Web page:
Texas entered the semifinals having won 21 of 22 matches since a 6-3 start that included a loss to Penn State. That roll earned the Longhorns their fourth Final Four berth in the past five years with a bigger goal of closing the deal after blowing a 2-0 lead and losing to Penn State in the 2009 final.
The Longhorns wasted no time carrying out their strategy, using their size and power to dominate the first set.
Webster had six kills, Khat Bell four and Eckerman three as Texas mounted several runs and put the set out of reach with seven straight points for a 14-5 lead. A 5-2 run clinched the 25-11 win for the Longhorns, with Webster adding two kills while their defense deny the Wolverines at the net.
Unfazed, Michigan improved its attack and won the next two sets with several small scoring spurts that provided a cushion against Texas.
Texas quickly seized the momentum and ran away with the fourth set with left-side help from Webster. Her presence created matchup problems for Michigan and the Longhorns took advantage for a .455 attack percentage en route to a dominating 25-12 win.
Having found their rhythm, the Longhorns grabbed the early advantage in the fifth set and didn't flinch after the Wolverines tied the set.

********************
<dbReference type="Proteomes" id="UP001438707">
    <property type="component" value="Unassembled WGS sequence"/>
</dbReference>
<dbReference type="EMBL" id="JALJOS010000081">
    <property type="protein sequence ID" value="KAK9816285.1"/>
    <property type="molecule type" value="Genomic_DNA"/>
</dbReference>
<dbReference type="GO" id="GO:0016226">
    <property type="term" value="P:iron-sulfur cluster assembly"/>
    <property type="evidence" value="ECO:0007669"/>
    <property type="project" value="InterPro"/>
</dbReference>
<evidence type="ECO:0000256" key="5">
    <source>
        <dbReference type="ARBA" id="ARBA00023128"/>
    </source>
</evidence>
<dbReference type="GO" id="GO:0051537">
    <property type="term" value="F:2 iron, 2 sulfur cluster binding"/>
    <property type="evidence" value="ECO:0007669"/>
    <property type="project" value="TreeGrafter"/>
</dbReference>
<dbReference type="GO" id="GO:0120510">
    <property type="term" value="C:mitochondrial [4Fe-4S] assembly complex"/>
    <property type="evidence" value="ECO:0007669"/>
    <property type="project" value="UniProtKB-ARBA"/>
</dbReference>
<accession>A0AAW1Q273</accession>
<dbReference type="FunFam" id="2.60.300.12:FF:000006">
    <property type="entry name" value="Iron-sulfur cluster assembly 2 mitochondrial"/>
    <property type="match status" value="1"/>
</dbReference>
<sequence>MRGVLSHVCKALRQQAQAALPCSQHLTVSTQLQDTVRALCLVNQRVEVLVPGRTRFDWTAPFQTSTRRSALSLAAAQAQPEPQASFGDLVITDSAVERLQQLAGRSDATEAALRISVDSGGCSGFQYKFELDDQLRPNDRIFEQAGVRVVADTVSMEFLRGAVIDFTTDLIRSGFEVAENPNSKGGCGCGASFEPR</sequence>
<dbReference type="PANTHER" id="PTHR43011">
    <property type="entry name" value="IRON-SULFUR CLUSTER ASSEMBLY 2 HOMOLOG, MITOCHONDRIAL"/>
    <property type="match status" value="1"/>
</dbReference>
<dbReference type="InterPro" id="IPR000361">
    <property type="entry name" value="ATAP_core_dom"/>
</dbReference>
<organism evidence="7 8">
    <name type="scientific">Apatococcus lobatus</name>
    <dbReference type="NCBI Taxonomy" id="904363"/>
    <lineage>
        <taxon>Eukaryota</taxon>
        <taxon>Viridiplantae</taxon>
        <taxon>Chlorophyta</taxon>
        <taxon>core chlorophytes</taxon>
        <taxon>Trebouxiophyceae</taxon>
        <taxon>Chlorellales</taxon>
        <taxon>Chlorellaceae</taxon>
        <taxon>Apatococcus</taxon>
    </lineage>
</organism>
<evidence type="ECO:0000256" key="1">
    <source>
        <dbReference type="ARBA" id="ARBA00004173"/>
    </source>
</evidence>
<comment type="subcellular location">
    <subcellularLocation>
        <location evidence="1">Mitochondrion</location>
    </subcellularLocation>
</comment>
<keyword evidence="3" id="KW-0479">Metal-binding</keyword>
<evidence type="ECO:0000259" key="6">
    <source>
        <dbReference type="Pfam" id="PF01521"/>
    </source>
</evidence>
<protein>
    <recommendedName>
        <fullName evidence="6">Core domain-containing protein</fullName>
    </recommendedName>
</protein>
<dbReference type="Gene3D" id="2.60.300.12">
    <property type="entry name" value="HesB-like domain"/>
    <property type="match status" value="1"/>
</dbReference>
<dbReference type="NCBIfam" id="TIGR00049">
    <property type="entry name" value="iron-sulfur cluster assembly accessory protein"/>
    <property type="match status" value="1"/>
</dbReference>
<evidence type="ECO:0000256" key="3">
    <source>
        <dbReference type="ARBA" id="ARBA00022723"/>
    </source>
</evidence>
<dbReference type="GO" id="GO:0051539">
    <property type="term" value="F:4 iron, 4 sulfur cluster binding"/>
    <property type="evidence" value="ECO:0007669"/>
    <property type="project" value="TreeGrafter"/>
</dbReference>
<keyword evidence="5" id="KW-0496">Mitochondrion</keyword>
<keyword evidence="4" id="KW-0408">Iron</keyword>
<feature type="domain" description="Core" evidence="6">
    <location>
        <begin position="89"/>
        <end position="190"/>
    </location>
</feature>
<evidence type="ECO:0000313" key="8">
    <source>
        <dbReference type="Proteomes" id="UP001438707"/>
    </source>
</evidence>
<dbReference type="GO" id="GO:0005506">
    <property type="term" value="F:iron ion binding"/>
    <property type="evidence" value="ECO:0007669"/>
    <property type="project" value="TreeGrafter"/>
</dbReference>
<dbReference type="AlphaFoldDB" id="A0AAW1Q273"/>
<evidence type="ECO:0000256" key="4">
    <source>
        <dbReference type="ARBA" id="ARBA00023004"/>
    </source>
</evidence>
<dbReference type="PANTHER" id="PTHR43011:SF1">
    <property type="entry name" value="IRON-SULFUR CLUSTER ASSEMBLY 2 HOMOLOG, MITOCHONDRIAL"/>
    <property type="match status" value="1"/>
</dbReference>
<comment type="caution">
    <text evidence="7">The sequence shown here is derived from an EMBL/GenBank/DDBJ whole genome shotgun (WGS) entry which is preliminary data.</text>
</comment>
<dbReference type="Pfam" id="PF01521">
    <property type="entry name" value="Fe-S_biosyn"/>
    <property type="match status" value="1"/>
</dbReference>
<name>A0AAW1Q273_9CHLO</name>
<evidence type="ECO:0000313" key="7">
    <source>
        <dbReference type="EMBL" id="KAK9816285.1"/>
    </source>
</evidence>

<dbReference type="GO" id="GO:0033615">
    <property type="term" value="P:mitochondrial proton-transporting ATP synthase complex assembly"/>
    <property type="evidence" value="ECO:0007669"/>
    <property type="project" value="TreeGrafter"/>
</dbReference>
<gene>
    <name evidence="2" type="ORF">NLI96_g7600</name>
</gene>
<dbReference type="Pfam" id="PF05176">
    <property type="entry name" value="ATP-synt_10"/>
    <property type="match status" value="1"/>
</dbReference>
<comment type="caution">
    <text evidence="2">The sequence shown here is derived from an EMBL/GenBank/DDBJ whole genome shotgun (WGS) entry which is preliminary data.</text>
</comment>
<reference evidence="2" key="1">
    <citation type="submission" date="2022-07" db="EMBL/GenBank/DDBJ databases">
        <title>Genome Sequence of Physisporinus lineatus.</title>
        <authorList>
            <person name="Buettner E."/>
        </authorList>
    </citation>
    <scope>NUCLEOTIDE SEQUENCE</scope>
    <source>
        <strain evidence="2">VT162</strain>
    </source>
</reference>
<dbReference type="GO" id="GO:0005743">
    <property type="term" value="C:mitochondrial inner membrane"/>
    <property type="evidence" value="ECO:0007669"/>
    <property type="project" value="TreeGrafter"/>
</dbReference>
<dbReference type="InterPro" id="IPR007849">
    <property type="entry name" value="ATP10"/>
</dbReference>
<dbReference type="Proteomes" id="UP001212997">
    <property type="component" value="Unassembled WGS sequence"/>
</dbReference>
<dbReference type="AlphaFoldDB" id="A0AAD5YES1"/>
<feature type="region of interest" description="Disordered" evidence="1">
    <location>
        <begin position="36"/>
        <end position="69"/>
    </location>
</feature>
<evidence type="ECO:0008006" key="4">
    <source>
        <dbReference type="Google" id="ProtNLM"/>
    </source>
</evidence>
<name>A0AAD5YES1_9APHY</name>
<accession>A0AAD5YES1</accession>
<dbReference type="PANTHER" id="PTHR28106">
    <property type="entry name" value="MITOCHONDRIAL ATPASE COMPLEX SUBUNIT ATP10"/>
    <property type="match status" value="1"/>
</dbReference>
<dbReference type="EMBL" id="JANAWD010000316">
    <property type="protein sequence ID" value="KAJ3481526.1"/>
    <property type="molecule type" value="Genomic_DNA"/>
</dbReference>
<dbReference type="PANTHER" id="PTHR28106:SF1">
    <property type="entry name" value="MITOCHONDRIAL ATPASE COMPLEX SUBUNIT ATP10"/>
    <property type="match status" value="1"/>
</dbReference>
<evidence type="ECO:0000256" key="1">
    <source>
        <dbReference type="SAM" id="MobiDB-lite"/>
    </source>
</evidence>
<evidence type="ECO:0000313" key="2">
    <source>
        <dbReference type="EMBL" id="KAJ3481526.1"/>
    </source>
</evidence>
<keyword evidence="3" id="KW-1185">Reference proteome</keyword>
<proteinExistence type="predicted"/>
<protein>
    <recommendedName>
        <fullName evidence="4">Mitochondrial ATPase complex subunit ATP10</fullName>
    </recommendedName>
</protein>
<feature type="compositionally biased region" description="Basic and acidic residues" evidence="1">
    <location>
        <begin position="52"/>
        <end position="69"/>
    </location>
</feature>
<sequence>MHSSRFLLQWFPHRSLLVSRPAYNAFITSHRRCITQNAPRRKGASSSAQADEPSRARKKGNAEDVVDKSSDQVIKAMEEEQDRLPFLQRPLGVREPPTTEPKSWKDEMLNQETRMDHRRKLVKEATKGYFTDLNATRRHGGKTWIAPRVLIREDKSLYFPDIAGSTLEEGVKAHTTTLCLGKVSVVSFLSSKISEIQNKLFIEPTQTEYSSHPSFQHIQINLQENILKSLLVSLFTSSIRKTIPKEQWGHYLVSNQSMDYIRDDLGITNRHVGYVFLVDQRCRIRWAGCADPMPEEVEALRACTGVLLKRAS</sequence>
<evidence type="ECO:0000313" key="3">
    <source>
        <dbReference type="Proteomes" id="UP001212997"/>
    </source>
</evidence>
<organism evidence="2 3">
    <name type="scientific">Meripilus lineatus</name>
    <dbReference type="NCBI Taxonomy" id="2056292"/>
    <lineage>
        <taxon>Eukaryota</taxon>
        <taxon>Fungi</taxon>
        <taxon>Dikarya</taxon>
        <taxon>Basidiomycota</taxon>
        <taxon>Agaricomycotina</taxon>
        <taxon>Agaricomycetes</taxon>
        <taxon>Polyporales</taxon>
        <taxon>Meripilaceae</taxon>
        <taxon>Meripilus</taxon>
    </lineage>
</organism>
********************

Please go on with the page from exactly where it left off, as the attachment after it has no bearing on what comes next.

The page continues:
Michigan's loss ended a resilient run to its first Final Four, one that included overcoming several losing streaks before turning things around late in the season. The Wolverines definitely had found their groove over the past month, beating conference rival Michigan State twice and upending Stanford in the Berkeley Regional final.
Show commenting policy
TribLive commenting policy
You are solely responsible for your comments and by using TribLive.com you agree to our Terms of Service.
We moderate comments. Our goal is to provide substantive commentary for a general readership. By screening submissions, we provide a space where readers can share intelligent and informed commentary that enhances the quality of our news and information.